• Non-transparent materials have either very high
• reflection or very high absorption.
• Absorption decreases transmission intensity with
• increasing depth into material.

Polarization

Polarizer

Unpolarized light

(e.g. sunlight)

Linearly polarized light

Only one plane of vibration passes

Semiconductor Crystal Lattice

atom

covalent bond

Simple Cubic Structure

Silicon has a more complex lattice structure

but a lattice structure exists nevertheless.

Crystalline Silicon Bonds

valance

electrons

Si atom (Group IV)

=

covalent bond

(electron sharing)

+

Breaking of Covalent Bond Creating

Electron-Hole Pair

free electron moving

through lattice

e-

created hole

(missing electron)

covalent bond

Si atom

Photon (light, heat)

Photon hits valance electron with enough energy to

create free electron

+

+

Movement of a Hole in a Semiconductor

leaving a hole behind

e-

+

Valance and Conduction Energy Bands

free electron moving in

lattice structure

Conduction

Energy Band

Ec

Band Gap Energy, Eg = Ec - Ev

Valance

Energy Band

Ev

Hole within valance band

covalent bonds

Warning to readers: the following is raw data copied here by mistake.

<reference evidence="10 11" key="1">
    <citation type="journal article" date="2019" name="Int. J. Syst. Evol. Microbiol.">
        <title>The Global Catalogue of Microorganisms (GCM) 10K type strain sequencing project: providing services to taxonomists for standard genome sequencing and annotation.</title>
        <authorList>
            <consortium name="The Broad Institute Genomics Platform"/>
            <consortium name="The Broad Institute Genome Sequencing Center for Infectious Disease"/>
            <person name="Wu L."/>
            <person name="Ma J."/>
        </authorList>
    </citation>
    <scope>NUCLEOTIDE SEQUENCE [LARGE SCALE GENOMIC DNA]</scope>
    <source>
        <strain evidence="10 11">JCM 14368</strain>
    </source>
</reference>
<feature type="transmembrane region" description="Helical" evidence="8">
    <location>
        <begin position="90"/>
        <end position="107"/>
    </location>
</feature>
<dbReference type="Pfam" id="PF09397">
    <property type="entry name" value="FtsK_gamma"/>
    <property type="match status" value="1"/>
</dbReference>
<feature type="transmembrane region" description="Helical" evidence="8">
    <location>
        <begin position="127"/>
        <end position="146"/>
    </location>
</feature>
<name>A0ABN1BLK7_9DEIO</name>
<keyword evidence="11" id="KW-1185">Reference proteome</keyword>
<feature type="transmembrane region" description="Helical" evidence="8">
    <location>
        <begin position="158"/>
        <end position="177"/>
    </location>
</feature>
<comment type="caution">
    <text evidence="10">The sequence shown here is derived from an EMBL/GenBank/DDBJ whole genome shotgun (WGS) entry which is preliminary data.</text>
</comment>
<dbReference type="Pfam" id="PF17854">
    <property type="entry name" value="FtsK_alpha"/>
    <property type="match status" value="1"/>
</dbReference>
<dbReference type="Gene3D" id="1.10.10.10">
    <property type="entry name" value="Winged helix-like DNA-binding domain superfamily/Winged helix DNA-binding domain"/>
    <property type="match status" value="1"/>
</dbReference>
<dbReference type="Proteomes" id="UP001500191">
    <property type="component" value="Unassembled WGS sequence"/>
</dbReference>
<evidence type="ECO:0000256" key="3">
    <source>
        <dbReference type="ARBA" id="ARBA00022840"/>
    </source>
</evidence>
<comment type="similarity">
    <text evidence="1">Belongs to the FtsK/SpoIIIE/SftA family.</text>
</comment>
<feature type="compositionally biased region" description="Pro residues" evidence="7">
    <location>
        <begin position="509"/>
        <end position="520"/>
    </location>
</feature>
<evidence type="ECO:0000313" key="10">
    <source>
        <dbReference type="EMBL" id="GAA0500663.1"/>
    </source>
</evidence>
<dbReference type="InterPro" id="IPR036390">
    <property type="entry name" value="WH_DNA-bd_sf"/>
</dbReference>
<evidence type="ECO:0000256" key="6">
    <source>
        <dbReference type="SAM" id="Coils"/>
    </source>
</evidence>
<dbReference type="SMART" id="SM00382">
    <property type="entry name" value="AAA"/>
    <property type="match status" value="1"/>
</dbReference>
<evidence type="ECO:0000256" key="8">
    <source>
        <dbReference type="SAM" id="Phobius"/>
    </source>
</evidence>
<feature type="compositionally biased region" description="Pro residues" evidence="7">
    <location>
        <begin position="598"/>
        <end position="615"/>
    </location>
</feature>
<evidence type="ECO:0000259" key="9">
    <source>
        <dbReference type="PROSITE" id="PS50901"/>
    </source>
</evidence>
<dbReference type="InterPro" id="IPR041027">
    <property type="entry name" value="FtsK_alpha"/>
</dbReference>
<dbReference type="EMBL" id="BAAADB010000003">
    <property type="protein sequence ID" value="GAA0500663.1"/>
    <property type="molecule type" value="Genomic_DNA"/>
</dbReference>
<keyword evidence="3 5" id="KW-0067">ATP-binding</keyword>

Valance and Conduction Energy Bands

Thermal Equalibrium

e-

e-

+

+

free electron combines

with hole

free electron within

lattice structure

Conduction

Energy Band

Ec

Eg

Heat enery

given up

Heat energy

absorbed

Valance

Energy Band

Ev

Hole created within valance band

covalent bonds

Energy absorbed = Energy given up

e-

+

Intrinsic (pure) Silicon Electron-Hole Pairs

Thermal Equalibrium

ni = 1.5 x 1010 cm-3

at 300° K

Conduction

Band

Ec

hole density = electron density

number of holes per cubic centimeter =

number of free electrons per cubic centimeter

pi = ni = 1.5 x 1010 cm-3

Eg = 1.12 eV

pi = 1.5 x 1010 cm-3

at 300° K

Valance

Band

Ev

covalent bonds

• Number of electron-hole pairs increase with increasing temperature
• The thermal voltage, Vt is equal to kT/e (k = 8.62 x 10-5 eV/K, T = [Kelvin])

Doping or Substitutional Impurities

Group V Atom (Donor or N-type Doping)

Phospherous (Group V)

P atom

e-

covalent bond

Si atom (Group IV)

The donor electron is not part of a covalent bond so